And would have left their charge an easy prey; Ar. My emperor! My ever royal master! Whilst be alone, undaunted at the odds, To whom my secret soul more lowly bends, Though hopeless to escape, fought well and Than forms of outward worship can express;

firmly; How poorly does your soldier pay this goodness, Nor yielded, till, o'ermatched by many hands, Who wears his every hour of life out for you! He seemed to shame our conquest, whilst he Yet 'tis his all, and what he has, he offers ;

owned it. Nor now disdain to accept the gift he brings, Tam. Thou speak'st him as a soldier should a

soldier, Enter Selima, Moneses, STRATOCLES, Pri- Just to the worth he finds. I would not war soners; Guards, Mutes, &c.

[To Mox. This earnest of your fortune. See, my lord, With aught that wears thy virtuous stamp of The noblest prize that ever graced my arms !

greatness. Approach, my fair

Thy habit speaks thee Christian-Nay, yet more, I'am. This is indeed to conquer,

My soul seems pleased to take acquaintance with And well to be rewarded for thy conquest;

thee, The bloom of opening flowers, unsullied beauty, As if allied to thine: perhaps 'tis sympathy Softness, and sweetest innocence she wears, Of honest minds; like strings wound up in music, And looks like nature in the world's first spring. Where, by one touch, both utter the same harBut say, Axalla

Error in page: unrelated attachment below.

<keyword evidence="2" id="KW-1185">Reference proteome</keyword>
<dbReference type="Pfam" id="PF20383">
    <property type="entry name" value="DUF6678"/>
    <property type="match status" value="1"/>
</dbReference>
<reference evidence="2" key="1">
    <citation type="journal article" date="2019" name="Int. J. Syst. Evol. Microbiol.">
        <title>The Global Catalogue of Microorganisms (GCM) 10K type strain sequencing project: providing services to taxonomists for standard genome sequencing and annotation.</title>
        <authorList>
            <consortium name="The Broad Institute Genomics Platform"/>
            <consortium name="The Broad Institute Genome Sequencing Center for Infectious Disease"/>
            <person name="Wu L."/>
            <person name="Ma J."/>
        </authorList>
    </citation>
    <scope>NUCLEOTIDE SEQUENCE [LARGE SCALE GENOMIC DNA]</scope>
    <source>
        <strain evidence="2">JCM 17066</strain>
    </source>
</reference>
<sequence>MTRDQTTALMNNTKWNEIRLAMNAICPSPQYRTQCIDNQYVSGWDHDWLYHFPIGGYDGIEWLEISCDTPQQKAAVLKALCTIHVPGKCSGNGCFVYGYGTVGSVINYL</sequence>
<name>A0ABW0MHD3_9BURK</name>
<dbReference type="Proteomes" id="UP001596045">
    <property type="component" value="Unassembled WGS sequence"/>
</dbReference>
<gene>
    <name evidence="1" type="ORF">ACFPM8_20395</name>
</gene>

mony. Sel. Most renowned in war,

Why art thou, then, a friend to Bajazet?

(Kneeling to Ta». And why my enemy? Look with compassion on a captive maid,

Mon. If human wisdom
Though born of hostile blood ; nor let my birth, Could point out every action of our lives,
Derived from Bajazet, prevent that mercy, And say, ' Let it be thus, in spite of fate
Which every subject of your fortune finds. Or partial fortune,' then I had not been
War is the province of ambitious man,

The wretch I am.
Who tears the miserable world for empire; Tam. The brave meet every accident
Whilst our weak sex, incapable of wrong, With equal minds. "Think nobler of thy foes,
On either side claims privilege of safety. Than to account thy chance in war an evil.
Tum. (raising her.] Rise, royal maid! the pride Mon. Far, far from that : I rather hold it
of haughty power

grievous, Pays homage, not receives it, from the fair. That I was forced even but to seem your enemy; Thy angry father fiercely calls me forth,

Nor think the baseness of a vanquished slave And urges me, unwillingly, to arms.